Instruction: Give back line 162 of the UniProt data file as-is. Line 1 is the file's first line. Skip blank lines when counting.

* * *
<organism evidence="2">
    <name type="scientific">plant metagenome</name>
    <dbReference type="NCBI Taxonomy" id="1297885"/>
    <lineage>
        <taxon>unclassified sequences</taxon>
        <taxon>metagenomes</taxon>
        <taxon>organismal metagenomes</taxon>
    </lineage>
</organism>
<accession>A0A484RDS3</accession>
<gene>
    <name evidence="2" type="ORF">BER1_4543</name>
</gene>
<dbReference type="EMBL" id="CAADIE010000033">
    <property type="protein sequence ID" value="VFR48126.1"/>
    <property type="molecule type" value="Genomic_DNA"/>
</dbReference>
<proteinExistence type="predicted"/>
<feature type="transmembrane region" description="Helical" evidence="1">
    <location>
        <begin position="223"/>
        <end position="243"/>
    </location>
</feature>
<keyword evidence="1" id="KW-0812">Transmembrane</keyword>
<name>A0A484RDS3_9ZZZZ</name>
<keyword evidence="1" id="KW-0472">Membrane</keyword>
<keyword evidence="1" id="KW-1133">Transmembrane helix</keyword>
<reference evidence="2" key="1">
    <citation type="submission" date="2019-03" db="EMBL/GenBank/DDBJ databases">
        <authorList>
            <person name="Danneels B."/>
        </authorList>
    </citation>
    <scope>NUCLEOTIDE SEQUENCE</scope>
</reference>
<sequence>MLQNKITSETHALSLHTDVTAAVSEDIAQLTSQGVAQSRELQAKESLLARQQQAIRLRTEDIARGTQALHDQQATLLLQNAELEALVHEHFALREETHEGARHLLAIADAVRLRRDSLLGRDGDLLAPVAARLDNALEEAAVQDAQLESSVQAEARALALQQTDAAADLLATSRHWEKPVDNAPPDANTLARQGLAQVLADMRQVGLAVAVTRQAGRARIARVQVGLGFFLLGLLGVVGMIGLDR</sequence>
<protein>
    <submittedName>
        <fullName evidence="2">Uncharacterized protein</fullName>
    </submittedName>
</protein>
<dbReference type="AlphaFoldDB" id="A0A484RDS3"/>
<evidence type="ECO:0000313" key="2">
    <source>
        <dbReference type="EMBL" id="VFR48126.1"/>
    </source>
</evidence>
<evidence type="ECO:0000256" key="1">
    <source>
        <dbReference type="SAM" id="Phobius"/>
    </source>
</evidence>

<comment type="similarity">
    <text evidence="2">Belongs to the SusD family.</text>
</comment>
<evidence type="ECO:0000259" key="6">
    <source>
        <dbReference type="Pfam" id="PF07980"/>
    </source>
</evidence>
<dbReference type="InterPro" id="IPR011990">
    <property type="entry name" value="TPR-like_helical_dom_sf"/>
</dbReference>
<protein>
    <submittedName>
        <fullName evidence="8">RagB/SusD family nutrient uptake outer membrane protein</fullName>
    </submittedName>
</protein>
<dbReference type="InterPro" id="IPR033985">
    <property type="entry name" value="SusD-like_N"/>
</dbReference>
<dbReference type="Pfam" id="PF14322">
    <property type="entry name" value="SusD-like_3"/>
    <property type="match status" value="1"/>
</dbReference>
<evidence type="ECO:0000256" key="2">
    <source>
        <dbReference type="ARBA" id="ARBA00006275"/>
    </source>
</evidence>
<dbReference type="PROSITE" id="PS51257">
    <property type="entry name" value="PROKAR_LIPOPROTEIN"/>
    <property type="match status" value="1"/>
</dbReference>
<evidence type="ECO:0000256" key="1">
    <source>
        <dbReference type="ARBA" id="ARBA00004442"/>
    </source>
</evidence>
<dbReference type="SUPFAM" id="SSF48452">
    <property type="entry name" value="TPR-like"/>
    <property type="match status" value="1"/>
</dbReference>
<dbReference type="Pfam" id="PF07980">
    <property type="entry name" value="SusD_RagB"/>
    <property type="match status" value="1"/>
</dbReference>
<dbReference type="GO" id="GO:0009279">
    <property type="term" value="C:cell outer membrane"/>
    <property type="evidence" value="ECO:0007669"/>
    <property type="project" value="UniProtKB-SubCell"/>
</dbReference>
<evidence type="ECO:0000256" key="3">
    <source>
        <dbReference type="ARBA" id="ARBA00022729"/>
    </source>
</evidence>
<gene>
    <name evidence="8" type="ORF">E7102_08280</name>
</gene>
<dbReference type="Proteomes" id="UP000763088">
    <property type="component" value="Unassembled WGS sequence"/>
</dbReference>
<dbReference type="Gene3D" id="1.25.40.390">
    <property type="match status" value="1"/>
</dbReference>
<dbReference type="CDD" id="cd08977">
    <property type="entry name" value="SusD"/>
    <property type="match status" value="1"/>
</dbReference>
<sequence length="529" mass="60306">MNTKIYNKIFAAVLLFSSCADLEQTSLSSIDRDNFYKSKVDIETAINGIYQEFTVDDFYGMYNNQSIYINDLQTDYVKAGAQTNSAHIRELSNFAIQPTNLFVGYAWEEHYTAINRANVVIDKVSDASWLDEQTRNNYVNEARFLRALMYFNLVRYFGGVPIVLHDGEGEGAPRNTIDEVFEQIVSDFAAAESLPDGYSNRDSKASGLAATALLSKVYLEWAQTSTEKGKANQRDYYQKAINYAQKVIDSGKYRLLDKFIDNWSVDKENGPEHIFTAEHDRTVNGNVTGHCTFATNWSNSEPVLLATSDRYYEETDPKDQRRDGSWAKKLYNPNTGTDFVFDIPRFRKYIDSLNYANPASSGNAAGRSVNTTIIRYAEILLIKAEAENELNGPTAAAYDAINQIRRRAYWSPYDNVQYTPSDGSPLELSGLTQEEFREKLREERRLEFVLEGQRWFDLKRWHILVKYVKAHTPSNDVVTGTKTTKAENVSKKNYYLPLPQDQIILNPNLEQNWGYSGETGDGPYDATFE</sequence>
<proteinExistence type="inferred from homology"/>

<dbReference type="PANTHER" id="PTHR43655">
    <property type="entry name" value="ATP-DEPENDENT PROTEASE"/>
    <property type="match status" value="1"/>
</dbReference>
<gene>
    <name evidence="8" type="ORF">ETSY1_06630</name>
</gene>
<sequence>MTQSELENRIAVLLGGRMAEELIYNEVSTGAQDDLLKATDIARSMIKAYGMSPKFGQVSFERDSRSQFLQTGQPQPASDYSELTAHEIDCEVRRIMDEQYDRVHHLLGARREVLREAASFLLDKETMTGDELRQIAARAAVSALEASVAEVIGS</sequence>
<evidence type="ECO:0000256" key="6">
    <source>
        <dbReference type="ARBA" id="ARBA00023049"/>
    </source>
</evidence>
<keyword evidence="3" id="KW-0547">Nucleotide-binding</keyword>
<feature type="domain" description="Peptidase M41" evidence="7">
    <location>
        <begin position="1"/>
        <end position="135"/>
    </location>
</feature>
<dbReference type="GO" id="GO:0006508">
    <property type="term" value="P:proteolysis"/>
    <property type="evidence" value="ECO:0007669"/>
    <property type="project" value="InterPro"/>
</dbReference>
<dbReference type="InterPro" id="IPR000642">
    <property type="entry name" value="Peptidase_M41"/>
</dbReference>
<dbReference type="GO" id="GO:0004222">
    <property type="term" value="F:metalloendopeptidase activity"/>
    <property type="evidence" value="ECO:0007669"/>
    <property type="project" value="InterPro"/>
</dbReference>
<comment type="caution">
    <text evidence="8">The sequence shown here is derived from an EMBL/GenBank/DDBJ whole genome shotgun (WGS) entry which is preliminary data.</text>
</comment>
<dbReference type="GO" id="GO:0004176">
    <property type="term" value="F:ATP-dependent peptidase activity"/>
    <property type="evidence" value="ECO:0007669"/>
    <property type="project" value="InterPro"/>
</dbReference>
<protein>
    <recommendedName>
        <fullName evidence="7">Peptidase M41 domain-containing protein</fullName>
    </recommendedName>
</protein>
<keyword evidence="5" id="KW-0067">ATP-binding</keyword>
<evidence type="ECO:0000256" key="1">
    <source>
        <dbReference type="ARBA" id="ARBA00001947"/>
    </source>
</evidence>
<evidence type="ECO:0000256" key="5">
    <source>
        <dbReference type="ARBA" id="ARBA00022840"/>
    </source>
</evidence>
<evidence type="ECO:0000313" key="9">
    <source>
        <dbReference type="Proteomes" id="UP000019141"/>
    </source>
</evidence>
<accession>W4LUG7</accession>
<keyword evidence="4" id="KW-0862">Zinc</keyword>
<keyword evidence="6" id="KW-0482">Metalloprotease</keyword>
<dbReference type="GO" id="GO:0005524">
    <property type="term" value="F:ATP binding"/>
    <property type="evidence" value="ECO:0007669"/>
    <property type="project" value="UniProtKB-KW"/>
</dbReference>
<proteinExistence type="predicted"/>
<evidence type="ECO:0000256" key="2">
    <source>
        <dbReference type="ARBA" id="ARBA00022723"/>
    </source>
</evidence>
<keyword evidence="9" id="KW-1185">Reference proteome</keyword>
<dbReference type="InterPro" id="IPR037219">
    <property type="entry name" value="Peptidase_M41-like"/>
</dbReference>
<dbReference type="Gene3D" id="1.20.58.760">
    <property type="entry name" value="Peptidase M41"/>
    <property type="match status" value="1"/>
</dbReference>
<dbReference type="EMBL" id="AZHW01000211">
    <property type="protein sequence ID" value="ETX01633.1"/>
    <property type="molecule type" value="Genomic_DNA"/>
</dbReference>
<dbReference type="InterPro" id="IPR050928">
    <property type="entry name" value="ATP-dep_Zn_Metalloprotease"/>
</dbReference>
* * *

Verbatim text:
    <property type="evidence" value="ECO:0007669"/>